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At the grave of a fallen soldier stands a pale white horse, regal and majestic, with his mane in tight braids. In Anima, the photographer Charlotte Dumas delves into the quiet moments in the lives of burial horses, known for participating in the funeral ceremonies at Arlington National Cemetery. The magnificent equine creatures— who by day serve as living manifestations of moral ideals, patriotism, and righteousness— are caught by Dumas’s lens in nighttime moments of introspection and rest.

After the flags are folded, after the firearms have rang out, the horses remain in their small box stalls, resting on humble beds of shavings and hay. Shot under Dumas’s gleaming twilight lighting, the animals are pictured in the final minutes before sleep. In stark contrast with the colorful visions of their burial services, they are bathed in a moody Rembrandt-esque glow that streams in from metal bars, seemingly retreating into an unknowable equine psychology.

Yet within these peaceful moments, Dumas captures an anxious sense of unrest. A horse’s glinting black eye remains open as he twists his neck, revealing waves of muscle under short-clipped fur; a long nose, its hair worn away by a bridle’s noseband, pokes out into the light, emerging from sleepy darkness. The neck and back of the creature is fixed in the frame, isolated from the rest of the body, as he goes to stand upright, his withers stained with manure.

The horses range in age: some wear the grey fur of youth, while others are pure flea-bitten white. Seen here, it is as though the horses cannot escape the atmosphere of the cemetery, confined within their dark stalls forever by some invisible knowledge of death. Take a look.
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Artist Interview: Jered Sprecher’s Hybrid Worl/k/d

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Jered Sprecher says something about painting.  As Sprecher speaks, just underneath my skin, the blood starts dancing.  Pulsing its ruby hips along to a great horn section, a mildly panicked Bossa Nova heartbeat.  This is circa 2001, and Jered is a year or two ahead of me at the college we were at, and he was thoughtful about painting.  He thought about the surface, and he thought about abstraction.  He thought about what painting meant to other people.  On the other hand, my education was from the school of immaturity, famous for using the word vomit and bad jokes in poor taste.   I learned from him, and began to look seriously at paintings as more than an image.  Today, Jered’s paintings are even stronger evidence of his thoughtfulness and clarity of vision.

Sprecher’s new paintings combine abstraction with imagery.  Some of the images are based on variations of a single photograph of three pigeons or doves.  When painting, Sprecher worked on some of the pieces with a process of moving from top left to bottom right, the same method a dot matrix printer uses, and other paintings used a more intuitive method of layering paint.  The human, the machine, the image, and the abstraction live together in this wor/k/ld.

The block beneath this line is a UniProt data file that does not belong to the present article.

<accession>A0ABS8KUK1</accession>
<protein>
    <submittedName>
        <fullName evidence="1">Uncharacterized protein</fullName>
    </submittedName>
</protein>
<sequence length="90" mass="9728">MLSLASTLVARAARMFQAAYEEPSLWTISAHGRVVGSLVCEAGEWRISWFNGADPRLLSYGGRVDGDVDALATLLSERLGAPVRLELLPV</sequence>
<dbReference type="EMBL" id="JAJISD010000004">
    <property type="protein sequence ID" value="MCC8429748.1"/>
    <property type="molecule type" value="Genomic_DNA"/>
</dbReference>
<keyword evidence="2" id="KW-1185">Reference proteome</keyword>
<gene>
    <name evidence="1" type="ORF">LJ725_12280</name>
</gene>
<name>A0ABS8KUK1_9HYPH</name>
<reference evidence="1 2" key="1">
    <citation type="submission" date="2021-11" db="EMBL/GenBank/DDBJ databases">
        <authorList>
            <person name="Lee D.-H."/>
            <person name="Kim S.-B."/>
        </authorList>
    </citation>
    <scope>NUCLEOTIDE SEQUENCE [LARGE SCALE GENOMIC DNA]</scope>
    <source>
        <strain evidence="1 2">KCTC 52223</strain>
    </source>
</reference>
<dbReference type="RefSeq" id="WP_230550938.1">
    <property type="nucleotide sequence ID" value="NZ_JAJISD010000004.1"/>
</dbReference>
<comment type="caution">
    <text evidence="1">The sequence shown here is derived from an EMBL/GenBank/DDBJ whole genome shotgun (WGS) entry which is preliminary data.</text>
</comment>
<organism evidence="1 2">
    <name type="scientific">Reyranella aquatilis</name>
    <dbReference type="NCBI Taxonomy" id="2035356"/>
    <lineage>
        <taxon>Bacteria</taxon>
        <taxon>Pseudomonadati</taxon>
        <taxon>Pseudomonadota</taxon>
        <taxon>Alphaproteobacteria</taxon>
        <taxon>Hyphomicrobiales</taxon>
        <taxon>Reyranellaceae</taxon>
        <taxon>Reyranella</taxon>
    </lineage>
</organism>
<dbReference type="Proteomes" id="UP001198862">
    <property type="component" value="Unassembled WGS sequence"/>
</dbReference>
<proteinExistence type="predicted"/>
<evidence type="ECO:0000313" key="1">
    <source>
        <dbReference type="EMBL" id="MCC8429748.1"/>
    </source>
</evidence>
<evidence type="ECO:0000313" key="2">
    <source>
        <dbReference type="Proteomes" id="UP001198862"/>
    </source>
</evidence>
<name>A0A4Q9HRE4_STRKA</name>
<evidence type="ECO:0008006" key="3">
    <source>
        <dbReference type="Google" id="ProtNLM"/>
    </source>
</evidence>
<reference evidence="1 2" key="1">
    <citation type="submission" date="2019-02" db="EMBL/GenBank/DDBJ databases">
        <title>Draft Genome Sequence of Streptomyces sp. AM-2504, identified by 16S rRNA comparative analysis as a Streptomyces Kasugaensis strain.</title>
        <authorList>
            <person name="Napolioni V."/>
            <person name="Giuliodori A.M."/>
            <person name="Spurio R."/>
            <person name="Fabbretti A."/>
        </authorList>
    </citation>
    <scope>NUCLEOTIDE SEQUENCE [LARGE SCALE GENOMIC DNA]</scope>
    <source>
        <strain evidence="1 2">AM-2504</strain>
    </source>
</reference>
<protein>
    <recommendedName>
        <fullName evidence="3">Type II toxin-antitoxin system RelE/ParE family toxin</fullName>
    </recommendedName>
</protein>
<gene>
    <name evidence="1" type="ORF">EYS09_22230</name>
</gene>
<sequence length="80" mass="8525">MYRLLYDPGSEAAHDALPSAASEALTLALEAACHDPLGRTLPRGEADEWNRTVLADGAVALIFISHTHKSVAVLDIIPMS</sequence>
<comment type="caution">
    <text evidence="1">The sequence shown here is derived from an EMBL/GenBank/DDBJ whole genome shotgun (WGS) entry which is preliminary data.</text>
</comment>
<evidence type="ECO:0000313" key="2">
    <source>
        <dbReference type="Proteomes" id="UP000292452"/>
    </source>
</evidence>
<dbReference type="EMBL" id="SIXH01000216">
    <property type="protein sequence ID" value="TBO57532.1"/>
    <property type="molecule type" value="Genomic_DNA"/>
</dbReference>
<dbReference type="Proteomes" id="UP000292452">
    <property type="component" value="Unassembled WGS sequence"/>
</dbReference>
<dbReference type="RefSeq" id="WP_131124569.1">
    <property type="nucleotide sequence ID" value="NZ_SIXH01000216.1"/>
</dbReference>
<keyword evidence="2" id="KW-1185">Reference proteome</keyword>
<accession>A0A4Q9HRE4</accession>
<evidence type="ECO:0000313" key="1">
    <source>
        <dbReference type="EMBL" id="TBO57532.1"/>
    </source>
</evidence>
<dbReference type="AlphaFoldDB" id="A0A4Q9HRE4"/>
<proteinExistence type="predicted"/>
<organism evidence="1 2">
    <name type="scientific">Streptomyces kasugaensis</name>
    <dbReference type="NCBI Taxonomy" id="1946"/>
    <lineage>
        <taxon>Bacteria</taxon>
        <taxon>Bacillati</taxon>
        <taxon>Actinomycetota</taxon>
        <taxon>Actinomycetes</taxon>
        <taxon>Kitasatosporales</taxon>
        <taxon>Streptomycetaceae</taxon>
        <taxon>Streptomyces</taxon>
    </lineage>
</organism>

Jered Sprecher has a solo show, Half Moon Maker, at Steven Zevitas Gallery in Boston.  The show is up until May 10th, 2014.  All photos courtesy of Steven Zevitas Gallery.  Below you can find an interview with Jered about his newest paintings.

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Dr.Martens Releases Merchandise Featuring Hieronymus Bosch’s “Garden Of Earthly Delights”

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Fashion for the stylish art history nerd alert: Dr. Martens has drawn inspiration from Hieronymus Bosch’s “The Garden of Earthly Delights.”

You can now find a collections of combat boots, oxfords and satchel bags that beautifully display the heaven and hell imagery of this 16th century Flemish masterpiece. The Capsule Collection items are now available on the Dr.Martens website and in select dealers around the world, amongst them Urban Outfitters and Journeys.

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Karl Persson’s Grotesque Paintings Explore The Darkest Corners Of The Human Mind

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The work of painter Karl Persson is not for the faint of heart; his horrific scenes, rendered with hyperrealistic precision, examine the darkest and more cannibalistic impulses of the human mind. Envisioned in an aesthetic evocative of the work of horror artist Chet Zar or tattoo artist Paul Booth, Persson’s unique hellscape is wrought with sexual tension, desire, and yearning.

Through Persson’s frightful lens, the human creature becomes base and animalistic; overtaken by the sheer fact of appetite, a mouth erupts from the gut of a dead chicken, its head cruelly severed and skin raised, revealing grotesque goosebumps in lieu of downy feathers. Again, a set of carnivorous teeth slice open the entire face of a baby, who kicks and thrashes about with eating utensils in hand; with his umbilical cord only just severed, the monstrous being is never satiated and still demands more. Persson’s self portrait imagines the artistic impulse as equally cruel, presenting the artist as cannibalizing his own form in service of a ravenous creative hunger.

Within this grotesque sexual and gluttonous thirst, there are moments of beauty to be unearthed. The Kiss imagines a pair of slimy insects making bestial love with their pointy, bloody legs, stabbing one another in the process; though repulsive, their slick, glinting feelers are also magnetic and alluring, their lusty movements brought to life and crystalized forever in dreamy pinks and purples.

The work is also not entirely without innocence; in this cruel vampiric world, a fetal rat lies dead and gutted. In a stunning reversal, those that we label as “vermin” become soft, delicate babes, whereas the human is revealed to be savage and cruel. Within this piteous creature, ripped fatally from the womb, we might rediscover the all-too-rare feelings of compassion and heartbreak. Have we, as humans, descended too far into our own brutal greed, or might we return to a state of virtue and empathy? Take a look. (via TrendHunter and Mongolian Art)